Quantinuum Computer Snags “Topological Qubit” Candidate

Quantinuum logo

[Image: Courtesy of Quantinuum]

Quantinuum, a maker of quantum processors built on arrays of laser-controlled trapped ions, has officially launched its second-generation system, the Model H2, which the company characterizes as “the highest-performing quantum computer ever built.” And the company unveiled that new system with a flourish: It announced, at the same time, that the H2 had allowed researchers to create and control a heretofore elusive, long-sought quasiparticle excitation that some believe offers a promising route to universal fault-tolerant quantum computing.

The quasiparticles in question—obscurely named “non-Abelian anyons”—open up the prospect of so-called topological quantum computing, in which complex entangled states are “braided” into structures that are uniquely resistant to error. The demonstration and control of these states on the Quantinuum H2 system doesn’t amount fault-tolerant, topological quantum computing in itself. But the company believes that its processor offers a unique platform for driving toward that goal.

“This was only possible because of our second-generation quantum computer, which—at its level right now, as it’s operating—is the highest-performing quantum computer in the world,” Tony Uttley, Quantinuum’s president and chief operating officer, told OPN. “We are at a stage now in quantum computing where you can start to go do things that are just impossible in any other way.”

Chasing “quantum volume”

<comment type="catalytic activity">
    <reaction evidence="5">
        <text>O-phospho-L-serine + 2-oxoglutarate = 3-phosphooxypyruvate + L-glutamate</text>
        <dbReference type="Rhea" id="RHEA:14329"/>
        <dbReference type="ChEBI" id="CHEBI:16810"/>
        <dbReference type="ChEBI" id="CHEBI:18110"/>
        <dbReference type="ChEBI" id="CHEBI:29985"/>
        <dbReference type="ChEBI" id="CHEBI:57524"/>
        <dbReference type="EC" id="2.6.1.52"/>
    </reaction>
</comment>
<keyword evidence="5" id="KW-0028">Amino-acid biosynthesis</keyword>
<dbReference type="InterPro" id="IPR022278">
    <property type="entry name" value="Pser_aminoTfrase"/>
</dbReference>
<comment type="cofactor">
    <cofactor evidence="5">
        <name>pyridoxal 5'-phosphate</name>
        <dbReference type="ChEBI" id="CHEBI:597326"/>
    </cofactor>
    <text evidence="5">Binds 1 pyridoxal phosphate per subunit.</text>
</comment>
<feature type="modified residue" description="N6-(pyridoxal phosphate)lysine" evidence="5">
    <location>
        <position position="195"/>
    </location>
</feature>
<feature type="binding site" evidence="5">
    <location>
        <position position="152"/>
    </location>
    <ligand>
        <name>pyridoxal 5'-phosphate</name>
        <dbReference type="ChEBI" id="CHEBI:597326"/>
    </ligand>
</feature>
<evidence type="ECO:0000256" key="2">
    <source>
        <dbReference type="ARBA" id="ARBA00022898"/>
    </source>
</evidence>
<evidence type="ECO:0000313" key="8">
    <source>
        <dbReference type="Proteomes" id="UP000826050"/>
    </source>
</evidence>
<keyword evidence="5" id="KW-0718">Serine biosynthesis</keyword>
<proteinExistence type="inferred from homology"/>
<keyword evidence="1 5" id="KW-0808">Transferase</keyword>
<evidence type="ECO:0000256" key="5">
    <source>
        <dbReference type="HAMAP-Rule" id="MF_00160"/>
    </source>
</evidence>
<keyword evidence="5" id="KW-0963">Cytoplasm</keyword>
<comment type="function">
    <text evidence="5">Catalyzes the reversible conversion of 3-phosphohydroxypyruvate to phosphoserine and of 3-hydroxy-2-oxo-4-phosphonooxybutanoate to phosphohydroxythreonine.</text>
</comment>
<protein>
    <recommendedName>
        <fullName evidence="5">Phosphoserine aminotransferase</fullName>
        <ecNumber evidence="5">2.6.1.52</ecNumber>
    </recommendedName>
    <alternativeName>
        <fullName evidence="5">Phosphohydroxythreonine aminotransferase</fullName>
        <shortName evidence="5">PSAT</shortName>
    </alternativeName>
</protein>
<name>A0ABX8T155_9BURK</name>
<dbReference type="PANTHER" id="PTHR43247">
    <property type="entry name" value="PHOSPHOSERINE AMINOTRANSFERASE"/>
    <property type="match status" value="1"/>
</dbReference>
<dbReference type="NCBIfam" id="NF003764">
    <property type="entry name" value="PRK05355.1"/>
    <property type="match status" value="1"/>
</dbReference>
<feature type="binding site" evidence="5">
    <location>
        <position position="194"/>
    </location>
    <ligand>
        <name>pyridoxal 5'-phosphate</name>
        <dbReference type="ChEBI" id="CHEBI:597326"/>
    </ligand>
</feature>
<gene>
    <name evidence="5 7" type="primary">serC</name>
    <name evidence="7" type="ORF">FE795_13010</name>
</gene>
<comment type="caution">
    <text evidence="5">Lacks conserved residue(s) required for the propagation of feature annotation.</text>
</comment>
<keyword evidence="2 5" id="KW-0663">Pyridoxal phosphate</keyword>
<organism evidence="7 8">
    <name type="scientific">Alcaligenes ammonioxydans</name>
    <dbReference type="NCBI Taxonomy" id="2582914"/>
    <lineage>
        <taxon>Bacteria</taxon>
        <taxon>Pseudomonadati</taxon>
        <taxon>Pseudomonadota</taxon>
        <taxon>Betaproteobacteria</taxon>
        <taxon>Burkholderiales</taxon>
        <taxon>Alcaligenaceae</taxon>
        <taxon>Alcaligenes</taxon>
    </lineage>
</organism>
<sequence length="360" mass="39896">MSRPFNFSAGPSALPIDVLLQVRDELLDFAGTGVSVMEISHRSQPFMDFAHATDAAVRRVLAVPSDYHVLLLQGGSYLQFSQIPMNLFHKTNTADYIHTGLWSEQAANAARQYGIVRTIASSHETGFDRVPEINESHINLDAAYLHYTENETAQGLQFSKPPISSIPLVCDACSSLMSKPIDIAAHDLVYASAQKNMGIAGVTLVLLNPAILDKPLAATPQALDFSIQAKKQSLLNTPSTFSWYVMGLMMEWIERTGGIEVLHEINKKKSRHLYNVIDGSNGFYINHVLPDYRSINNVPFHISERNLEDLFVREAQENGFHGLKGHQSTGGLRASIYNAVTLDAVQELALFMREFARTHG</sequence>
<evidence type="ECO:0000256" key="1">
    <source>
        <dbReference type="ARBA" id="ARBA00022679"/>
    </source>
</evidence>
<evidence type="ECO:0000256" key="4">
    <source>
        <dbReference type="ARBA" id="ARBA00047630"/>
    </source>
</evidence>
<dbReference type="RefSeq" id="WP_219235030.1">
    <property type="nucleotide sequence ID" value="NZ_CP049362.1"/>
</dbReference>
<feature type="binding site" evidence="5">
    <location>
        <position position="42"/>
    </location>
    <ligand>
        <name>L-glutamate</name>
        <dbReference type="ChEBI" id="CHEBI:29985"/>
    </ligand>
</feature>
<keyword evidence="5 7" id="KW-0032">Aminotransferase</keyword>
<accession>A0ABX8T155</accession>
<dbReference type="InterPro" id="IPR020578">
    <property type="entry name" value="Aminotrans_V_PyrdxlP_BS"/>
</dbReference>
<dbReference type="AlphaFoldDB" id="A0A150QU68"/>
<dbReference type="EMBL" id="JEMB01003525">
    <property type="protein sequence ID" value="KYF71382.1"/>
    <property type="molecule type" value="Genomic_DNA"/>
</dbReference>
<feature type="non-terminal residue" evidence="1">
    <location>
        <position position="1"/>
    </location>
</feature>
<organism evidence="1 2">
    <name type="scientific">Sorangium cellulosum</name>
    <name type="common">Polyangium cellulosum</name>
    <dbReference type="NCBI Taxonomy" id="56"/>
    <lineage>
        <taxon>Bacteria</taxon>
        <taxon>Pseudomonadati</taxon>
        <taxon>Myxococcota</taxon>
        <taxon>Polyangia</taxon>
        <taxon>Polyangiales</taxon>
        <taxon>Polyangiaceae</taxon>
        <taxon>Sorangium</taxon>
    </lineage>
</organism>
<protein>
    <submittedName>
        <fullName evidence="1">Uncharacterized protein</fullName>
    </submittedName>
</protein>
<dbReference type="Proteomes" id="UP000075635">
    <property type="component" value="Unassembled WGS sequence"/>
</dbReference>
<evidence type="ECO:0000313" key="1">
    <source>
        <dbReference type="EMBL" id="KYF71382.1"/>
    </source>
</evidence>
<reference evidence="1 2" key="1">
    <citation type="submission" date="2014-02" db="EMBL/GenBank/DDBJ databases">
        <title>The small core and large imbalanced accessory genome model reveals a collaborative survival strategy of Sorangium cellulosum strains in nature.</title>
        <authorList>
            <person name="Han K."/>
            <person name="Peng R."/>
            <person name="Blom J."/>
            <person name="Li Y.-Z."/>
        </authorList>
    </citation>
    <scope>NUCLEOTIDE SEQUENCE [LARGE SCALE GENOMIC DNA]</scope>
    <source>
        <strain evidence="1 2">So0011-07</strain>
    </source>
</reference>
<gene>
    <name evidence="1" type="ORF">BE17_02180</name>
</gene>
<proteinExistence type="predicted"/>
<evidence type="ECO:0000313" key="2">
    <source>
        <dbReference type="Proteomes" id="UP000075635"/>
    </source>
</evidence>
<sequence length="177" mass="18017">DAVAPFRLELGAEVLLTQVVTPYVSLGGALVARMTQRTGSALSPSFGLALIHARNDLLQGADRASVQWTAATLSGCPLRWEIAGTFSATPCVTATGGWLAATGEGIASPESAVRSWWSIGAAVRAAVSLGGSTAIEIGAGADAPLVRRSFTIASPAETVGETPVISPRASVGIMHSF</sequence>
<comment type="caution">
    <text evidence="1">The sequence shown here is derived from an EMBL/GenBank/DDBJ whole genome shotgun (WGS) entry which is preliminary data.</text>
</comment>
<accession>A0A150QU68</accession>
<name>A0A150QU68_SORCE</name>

Quantinuum was formed at the end of 2021 through the merger of two entities: US-based Honeywell Quantum Solutions, focused on development of trapped-ion quantum-computing hardware; and UK-based Cambridge Quantum, involved with quantum middleware and software applications. The company now employs more than 480 persons worldwide, including more than 350 scientists and engineers.

In benchmarking its quantum computers, Quantinuum focuses on the metric of “quantum volume.” This metric—as originally defined by IBM Corp.—takes into account not only the number of qubits but also such measures of qubit quality as gate fidelity, to measure the complexity of problems a specific quantum machine can solve (at least in principle).

Quantinuum’s H1 processor, the 20 quantum bits (qubits) of which consist of laser-controlled ions stored in a linear ion trap, sports a quantum volume of 32,768. That’s by far the largest quantum volume heretofore reported; the next-highest competitor, IBM’s 27-qubit superconducting Falcon r10 “Prague” system, has a current reported quantum volume of 512.

Quantinuum h2 chip

The Quantinuum H2 chip’s ion trap features a “racetrack’ geometry that enables all-to-all qubit connectivity. [Image: Courtesy of Quantinuum]

The H2 system, officially released by Quantinuum today, now doubles the H1’s performance, with a quantum volume of 65,536. The system is built around a trapped-ion chip with a “racetrack” geometry that enables “all to all” connectivity and pairwise entanglement between all qubits. The geometry also, according to Quantinuum’s director of commercial hardware, Russell Stutz, allowed the company to boost the systems qubit count from 20 in the H1 to 32 in the H2—with the possibility, he adds, of easily adding more.

Stutz attributes the high performance of the company’s computers both to the inherent scalability of trapped-ion quantum systems relative to other qubit flavors, and to the specific architecture choices made by Quantinuum. “It made us do a lot of up-front work to go with this architecture,” Stutz says. “But now it’s paid off.”

Wrangling non-Abelian anyons

The company showcased the capabilities of the H2 system with its effort, several years in the making, to create and manipulate the exotic quasiparticle excitations called non-Abelian anyons. These quasiparticles were first identified 20 years ago as a possible route to fault-tolerant quantum computing. That’s because the complex combination of these states, referred to as braiding, creates a topological order in which the quasiparticle states are stored nonlocally—which, in turn, protects them from errors caused by local perturbations.